Having easy full remote control of the customer's "viewing experience" is, IMO, "priceless". No traps, no truck rolls, virtually no added costs. Hmmm, maybe it's time to buy some Comcast stock?

Not having to use traps, indeed saves $, as it means no truck rolls needed for services changes (Ltd./Expd. Basic) and no audits for theft of Expd. Basic. With no more theft of that service, by people removing traps, it also gains $, with more subscribers to Expd. Basic.

They will still need a few truck rolls for connect/disconnect, and they may decide to audit for theft of Ltd. Basic since it is HD, (as well as SD), but probably less often, as it isn't that cost effective, considering the lost revenue.

Now they should pass some of those savings to us honest subscribers, in the form of lesser price increases each year.
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post #346 of 869 Old 09-03-2009, 04:19 PM
 
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I think they should pass those savings on to honest investors, in the form of higher dividends.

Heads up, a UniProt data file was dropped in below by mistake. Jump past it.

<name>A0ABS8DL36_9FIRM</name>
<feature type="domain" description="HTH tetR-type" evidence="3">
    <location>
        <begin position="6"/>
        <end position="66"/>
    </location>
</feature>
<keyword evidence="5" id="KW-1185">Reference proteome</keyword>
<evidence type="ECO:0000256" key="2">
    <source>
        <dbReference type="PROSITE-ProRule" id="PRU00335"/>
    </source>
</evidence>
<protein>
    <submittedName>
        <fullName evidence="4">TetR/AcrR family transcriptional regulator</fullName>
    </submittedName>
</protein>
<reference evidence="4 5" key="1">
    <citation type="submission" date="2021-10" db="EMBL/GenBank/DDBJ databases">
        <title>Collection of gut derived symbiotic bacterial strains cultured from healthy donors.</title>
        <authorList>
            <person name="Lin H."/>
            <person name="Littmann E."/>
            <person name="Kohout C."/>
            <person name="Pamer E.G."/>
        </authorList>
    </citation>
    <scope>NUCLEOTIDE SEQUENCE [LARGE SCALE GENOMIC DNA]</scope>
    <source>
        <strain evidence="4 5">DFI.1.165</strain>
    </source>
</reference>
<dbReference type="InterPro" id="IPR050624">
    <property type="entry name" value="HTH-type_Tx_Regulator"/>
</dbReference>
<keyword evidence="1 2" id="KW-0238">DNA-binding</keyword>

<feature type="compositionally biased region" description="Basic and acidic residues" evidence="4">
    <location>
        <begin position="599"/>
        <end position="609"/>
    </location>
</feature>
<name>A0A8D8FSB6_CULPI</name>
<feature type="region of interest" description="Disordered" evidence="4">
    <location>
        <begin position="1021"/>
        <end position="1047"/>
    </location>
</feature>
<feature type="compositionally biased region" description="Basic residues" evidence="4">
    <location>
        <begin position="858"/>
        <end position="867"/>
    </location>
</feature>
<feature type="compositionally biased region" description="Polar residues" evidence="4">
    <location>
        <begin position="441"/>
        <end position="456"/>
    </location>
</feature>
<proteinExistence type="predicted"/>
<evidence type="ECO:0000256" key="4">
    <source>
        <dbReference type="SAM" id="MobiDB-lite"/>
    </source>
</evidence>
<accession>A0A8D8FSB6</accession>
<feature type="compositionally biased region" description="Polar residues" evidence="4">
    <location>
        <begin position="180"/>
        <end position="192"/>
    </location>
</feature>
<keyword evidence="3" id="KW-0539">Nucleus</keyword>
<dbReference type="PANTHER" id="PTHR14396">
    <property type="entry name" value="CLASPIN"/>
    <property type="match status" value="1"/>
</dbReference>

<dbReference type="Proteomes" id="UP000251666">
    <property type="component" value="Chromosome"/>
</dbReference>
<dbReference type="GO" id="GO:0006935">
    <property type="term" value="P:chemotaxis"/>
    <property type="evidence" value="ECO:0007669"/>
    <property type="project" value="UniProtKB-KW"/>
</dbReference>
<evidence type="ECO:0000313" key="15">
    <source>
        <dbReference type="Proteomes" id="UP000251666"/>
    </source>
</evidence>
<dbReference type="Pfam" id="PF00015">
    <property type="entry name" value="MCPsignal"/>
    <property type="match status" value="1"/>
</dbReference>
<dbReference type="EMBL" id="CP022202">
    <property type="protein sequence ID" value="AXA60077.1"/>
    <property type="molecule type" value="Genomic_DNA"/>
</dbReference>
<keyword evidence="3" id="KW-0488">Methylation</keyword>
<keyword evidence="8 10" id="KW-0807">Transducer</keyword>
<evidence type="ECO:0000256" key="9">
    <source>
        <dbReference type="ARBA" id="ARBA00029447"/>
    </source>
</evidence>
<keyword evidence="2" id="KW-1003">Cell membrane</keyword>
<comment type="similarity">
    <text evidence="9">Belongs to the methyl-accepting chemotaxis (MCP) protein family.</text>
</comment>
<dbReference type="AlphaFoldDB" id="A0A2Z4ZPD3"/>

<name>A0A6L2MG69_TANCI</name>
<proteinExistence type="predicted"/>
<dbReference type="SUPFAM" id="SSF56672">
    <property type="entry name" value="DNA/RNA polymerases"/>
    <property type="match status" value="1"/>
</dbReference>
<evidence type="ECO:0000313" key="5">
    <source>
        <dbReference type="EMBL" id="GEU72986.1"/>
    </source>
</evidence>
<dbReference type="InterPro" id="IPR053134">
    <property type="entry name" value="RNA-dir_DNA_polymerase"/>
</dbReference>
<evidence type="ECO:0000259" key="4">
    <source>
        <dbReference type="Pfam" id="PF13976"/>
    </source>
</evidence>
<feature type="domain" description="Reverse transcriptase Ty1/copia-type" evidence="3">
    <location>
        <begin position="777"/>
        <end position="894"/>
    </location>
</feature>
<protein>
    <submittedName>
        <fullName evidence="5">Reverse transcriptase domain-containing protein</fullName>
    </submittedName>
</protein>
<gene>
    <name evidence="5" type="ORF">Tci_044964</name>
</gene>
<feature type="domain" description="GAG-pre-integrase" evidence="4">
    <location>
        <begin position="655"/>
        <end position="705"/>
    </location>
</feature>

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post #347 of 869 Old 09-03-2009, 08:05 PM
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Originally Posted by Desert Hawk View Post

Unscrambled expanded basic secured using traps worked well in the analog era. It can work just as well in the all digital future. Why are the cable companies suddenly insisting on shoving boxes down our throats?

Scrambling content (any content) delivered digitally is a tricky business, and is subject to many variables. (Do you own a router? Do you own one or more PCs with encryption software, such as PGP or GnuPG or TrueCrypt? Then you use a process similar to what the content providers use.) It requires something a lot more complex than traps, as the same amount of bandwidth (or even the same area of bandwidth) is not often used. (The same is also true of traps; one major headache in the days of all-analog cable headends was changing trap configurations due to channel map changes rendering the trap, as configured, pointless.)